Sadly, adultery affects thousands of Utah marriages each year and many of these marriages will end in divorce. In some states, adultery can determine whether a spouse is eligible for alimony and can affect property division as well.
In Utah, the law defines adultery as a married person having sexual intercourse voluntarily with someone other than that person's spouse. As of 2019, adultery is no longer a crime in Utah, but it could impact other aspects of your life. (Utah Code Ann. § 76-7-103.)
Utah offers a hybrid divorce approach, which allows couples to file using a "no-fault" or "fault-based" divorce. To save time and money, most divorcing spouses opt for the no-fault divorce, which doesn't require you to prove marital misconduct in the marriage. Instead, you only need to tell the court that you and your spouse have irreconcilable differences or that you've lived separate and apart from your spouse (without cohabitation) for at least three years. (Utah Code Ann. § 30-3-1 (3).)
On the contrary, spouses who wish to have the court list the cause of the divorce as adultery (or any other fault ground) can request a fault divorce. Fault divorces are typically more expensive and require more time in the courtroom before the judge finalizes the divorce. Adultery is a ground for a fault divorce in Utah, and either spouse can allege it in the divorce filing. (Utah Code Ann. § 30-3-1 (3)(b).)
Regardless of the type of divorce you file, Utah courts will consider adultery when determining whether and how much alimony to award. But, it's not a factor when dividing the couple's property.
If you believe your spouse should not receive alimony because of an affair, you will need to gather evidence to prove that the affair occurred. Evidence may include phone records, credit card or bank statements, and any other evidence that shows your spouse was unfaithful. Proving adultery in court can be complicated, so it's best to consult a family law attorney in your area to see if you will be able to prove your spouse's adultery.
Often during a marriage, one spouse becomes financially dependent on the other. Many marriages today have two working spouses, but most still involve some labor division, where one spouse is responsible for earning more income while the other spouse is more responsible for taking care of the household or children.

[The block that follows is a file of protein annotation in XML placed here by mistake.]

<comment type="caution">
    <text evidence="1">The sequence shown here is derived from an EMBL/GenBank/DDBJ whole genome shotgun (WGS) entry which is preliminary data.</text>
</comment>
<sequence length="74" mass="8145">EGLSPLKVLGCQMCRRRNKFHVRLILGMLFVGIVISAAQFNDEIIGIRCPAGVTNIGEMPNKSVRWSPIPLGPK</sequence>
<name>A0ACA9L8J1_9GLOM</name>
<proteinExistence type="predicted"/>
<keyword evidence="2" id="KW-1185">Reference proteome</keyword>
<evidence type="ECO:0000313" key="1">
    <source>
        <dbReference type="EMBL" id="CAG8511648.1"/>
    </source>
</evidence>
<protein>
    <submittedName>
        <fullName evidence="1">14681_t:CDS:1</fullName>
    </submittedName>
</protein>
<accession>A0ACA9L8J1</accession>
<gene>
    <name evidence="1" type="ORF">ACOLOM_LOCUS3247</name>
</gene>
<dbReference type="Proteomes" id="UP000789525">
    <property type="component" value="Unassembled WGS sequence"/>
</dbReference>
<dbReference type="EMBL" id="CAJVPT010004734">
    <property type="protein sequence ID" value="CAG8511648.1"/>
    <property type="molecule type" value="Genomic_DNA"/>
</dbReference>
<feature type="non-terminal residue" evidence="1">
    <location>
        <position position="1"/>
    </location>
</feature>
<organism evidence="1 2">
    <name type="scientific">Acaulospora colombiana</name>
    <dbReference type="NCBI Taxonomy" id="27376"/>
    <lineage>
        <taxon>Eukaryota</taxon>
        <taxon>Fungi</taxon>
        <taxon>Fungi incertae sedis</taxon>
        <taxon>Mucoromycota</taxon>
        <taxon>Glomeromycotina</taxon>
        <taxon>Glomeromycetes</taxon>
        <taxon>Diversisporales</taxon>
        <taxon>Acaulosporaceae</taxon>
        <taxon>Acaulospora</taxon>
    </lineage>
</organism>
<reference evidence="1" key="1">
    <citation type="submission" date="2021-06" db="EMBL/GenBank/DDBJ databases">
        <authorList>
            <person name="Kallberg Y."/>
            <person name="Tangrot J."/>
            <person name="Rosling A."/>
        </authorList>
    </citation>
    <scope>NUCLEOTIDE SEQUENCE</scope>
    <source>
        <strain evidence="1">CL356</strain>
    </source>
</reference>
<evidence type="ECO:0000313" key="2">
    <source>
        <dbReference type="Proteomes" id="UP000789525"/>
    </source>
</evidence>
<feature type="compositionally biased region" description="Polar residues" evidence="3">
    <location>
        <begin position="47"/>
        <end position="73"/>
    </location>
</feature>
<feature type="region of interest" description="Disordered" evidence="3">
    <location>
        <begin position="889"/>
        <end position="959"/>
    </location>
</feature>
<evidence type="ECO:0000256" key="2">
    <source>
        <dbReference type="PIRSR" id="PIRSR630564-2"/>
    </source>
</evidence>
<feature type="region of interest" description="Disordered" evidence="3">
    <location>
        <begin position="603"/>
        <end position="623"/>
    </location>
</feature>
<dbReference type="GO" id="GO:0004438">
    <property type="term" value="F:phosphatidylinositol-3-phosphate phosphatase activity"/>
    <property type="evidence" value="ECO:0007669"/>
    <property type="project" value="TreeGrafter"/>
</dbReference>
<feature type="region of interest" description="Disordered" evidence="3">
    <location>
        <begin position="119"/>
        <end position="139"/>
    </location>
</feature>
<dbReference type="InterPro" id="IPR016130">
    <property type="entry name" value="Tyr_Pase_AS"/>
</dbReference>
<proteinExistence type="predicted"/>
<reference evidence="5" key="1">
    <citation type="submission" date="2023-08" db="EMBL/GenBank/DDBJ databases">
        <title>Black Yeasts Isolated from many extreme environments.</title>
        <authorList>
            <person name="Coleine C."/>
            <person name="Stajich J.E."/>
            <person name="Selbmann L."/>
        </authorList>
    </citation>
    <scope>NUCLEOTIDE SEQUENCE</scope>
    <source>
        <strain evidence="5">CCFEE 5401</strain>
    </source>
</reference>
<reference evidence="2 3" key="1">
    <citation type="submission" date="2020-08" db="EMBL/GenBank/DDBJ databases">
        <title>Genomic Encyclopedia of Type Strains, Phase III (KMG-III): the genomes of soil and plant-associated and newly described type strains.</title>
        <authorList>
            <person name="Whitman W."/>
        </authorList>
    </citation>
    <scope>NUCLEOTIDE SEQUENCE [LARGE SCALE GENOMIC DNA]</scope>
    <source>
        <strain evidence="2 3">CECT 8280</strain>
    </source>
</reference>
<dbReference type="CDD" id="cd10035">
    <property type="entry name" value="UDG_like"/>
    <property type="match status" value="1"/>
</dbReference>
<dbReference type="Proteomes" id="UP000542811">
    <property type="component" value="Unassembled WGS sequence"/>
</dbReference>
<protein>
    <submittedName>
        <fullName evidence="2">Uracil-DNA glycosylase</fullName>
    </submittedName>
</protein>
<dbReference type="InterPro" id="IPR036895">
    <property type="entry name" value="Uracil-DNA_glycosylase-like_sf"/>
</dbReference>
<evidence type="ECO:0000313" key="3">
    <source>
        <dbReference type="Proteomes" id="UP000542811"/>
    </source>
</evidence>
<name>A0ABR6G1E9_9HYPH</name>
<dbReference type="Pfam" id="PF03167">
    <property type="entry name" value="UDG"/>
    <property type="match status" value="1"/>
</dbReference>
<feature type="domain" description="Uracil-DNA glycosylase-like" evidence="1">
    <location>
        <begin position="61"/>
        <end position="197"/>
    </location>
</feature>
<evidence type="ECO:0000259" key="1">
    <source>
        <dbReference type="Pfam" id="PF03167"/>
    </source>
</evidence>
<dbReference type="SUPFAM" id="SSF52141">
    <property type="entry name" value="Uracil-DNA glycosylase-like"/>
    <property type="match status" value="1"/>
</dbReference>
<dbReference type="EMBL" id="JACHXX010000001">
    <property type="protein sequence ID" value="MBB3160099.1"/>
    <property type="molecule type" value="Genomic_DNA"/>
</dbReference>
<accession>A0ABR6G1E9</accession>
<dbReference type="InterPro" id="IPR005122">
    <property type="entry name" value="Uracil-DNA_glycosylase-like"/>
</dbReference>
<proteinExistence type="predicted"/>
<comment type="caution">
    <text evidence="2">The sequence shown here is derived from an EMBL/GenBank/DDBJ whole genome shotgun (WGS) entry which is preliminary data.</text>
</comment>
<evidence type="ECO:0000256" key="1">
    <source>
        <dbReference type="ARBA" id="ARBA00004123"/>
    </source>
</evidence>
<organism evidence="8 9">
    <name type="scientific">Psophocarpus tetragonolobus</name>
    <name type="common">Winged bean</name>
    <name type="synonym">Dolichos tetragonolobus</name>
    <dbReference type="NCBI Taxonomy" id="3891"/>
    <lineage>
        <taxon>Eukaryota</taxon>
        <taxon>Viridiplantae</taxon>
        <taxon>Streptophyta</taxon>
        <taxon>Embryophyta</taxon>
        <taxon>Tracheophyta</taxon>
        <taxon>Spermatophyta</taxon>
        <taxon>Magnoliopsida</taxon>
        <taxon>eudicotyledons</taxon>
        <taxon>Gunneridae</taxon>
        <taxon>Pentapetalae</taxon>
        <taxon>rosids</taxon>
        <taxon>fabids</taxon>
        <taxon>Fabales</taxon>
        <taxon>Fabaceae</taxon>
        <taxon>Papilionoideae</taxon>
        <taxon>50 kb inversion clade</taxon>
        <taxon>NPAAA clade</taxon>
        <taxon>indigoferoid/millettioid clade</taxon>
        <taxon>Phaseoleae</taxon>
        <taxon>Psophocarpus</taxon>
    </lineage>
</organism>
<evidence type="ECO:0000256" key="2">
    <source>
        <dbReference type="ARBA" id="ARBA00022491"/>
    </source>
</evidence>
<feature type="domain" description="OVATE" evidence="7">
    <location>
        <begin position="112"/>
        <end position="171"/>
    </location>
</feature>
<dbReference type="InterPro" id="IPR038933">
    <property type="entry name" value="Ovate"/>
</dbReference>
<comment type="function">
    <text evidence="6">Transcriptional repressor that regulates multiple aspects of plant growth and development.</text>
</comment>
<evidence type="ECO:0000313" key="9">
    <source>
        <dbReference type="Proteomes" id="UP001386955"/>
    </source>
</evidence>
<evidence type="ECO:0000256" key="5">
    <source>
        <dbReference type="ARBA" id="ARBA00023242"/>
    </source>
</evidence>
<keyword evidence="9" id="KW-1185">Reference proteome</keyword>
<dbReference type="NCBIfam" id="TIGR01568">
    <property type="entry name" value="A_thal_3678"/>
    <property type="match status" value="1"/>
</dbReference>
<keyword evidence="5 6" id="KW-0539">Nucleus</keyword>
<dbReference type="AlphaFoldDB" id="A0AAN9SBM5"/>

During a divorce, Utah courts can order the spouse earning more income to make payments to a financially dependent spouse called alimony.
Utah courts consider the following factors when deciding alimony:
In longer marriages, Utah courts may choose to equalize the spouses' standard of living after the divorce. For shorter marriages, courts may try to return spouses to their original living standards before the marriage. Utah courts can always change the alimony award if there is a substantial change in the spouses' financial conditions after the divorce.
For more details on alimony in Utah, read Understanding and Calculating Alimony in Utah.
If you convince the judge that your spouse was unfaithful and that infidelity led to the marriage breakup, the court may deny alimony to your spouse.
Adultery has to be a major cause of the marriage's breakup to prevent an unfaithful spouse from receiving alimony in the divorce. If your spouse was unfaithful, but you forgave your spouse and continued to live together for a significant time after the affair, the court won't consider adultery when deciding alimony. And if you have also had an affair, the court likely won't be able to prevent your spouse from receiving alimony because of your spouse's affair. (Utah Code Ann. § 30-3-5 (8)(c).)
In Utah, adultery doesn't directly impact property division in a divorce. If a spouse spent a significant amount of the couple's money on an affair, however, the court may give the faithful spouse a larger share of the couple's property to compensate for the lost money.
If you believe you should receive a larger share of property because of your spouse's spending on an affair, you should gather receipts and financial statements to show how and when your spouse spent the marital assets.
Utah doesn't consider adultery when deciding child custody or visitation. However, if, during a custody hearing, a parent proves that the other parent's behavior displayed during the affair shows an inability to take care of the children, the court may consider it before finalizing custody. Judges will not consider marital misconduct when deciding child support.
If you have additional questions about divorce and adultery in Utah, contact a Utah family law attorney.
To read the full text of the law on alimony in Utah, read the Utah Code Annotated § 30-3-5.